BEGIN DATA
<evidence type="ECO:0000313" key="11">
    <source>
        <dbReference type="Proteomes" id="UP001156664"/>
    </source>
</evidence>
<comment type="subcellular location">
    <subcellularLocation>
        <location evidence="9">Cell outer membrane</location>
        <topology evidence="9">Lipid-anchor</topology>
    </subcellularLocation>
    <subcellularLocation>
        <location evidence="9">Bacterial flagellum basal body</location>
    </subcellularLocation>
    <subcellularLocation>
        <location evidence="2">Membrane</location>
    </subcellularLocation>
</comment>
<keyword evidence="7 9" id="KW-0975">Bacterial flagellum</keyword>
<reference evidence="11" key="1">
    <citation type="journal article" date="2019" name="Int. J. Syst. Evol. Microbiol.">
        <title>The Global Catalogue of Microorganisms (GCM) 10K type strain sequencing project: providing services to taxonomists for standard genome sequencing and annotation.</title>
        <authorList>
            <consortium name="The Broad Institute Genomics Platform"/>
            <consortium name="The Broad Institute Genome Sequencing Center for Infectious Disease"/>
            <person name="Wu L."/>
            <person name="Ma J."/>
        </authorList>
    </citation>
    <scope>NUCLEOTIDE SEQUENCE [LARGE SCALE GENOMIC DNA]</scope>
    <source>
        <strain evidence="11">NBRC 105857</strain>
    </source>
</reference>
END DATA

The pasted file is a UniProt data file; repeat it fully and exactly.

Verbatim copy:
<evidence type="ECO:0000313" key="11">
    <source>
        <dbReference type="Proteomes" id="UP001156664"/>
    </source>
</evidence>
<comment type="subcellular location">
    <subcellularLocation>
        <location evidence="9">Cell outer membrane</location>
        <topology evidence="9">Lipid-anchor</topology>
    </subcellularLocation>
    <subcellularLocation>
        <location evidence="9">Bacterial flagellum basal body</location>
    </subcellularLocation>
    <subcellularLocation>
        <location evidence="2">Membrane</location>
    </subcellularLocation>
</comment>
<keyword evidence="7 9" id="KW-0975">Bacterial flagellum</keyword>
<reference evidence="11" key="1">
    <citation type="journal article" date="2019" name="Int. J. Syst. Evol. Microbiol.">
        <title>The Global Catalogue of Microorganisms (GCM) 10K type strain sequencing project: providing services to taxonomists for standard genome sequencing and annotation.</title>
        <authorList>
            <consortium name="The Broad Institute Genomics Platform"/>
            <consortium name="The Broad Institute Genome Sequencing Center for Infectious Disease"/>
            <person name="Wu L."/>
            <person name="Ma J."/>
        </authorList>
    </citation>
    <scope>NUCLEOTIDE SEQUENCE [LARGE SCALE GENOMIC DNA]</scope>
    <source>
        <strain evidence="11">NBRC 105857</strain>
    </source>
</reference>